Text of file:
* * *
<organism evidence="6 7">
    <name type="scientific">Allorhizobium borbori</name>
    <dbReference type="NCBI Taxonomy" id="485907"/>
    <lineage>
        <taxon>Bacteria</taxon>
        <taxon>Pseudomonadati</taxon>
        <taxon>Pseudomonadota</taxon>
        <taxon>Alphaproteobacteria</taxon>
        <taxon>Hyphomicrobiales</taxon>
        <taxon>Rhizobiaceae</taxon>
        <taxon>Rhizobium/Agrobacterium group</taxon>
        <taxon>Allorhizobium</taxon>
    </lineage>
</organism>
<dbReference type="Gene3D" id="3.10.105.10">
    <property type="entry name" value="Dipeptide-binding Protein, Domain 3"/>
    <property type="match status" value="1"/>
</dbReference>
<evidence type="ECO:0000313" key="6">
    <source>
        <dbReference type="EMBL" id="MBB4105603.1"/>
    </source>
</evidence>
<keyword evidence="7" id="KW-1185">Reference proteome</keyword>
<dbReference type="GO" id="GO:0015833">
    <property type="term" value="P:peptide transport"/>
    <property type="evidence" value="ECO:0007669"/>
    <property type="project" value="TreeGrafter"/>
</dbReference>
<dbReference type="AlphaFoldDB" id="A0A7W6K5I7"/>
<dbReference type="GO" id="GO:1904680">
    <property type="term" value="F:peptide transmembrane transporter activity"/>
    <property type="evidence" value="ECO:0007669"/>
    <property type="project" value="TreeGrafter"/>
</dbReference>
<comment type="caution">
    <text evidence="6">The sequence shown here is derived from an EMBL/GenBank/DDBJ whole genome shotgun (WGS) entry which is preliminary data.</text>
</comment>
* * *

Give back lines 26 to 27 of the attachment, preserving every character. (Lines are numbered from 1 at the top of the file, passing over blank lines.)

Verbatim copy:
    <property type="term" value="P:peptide transport"/>
    <property type="evidence" value="ECO:0007669"/>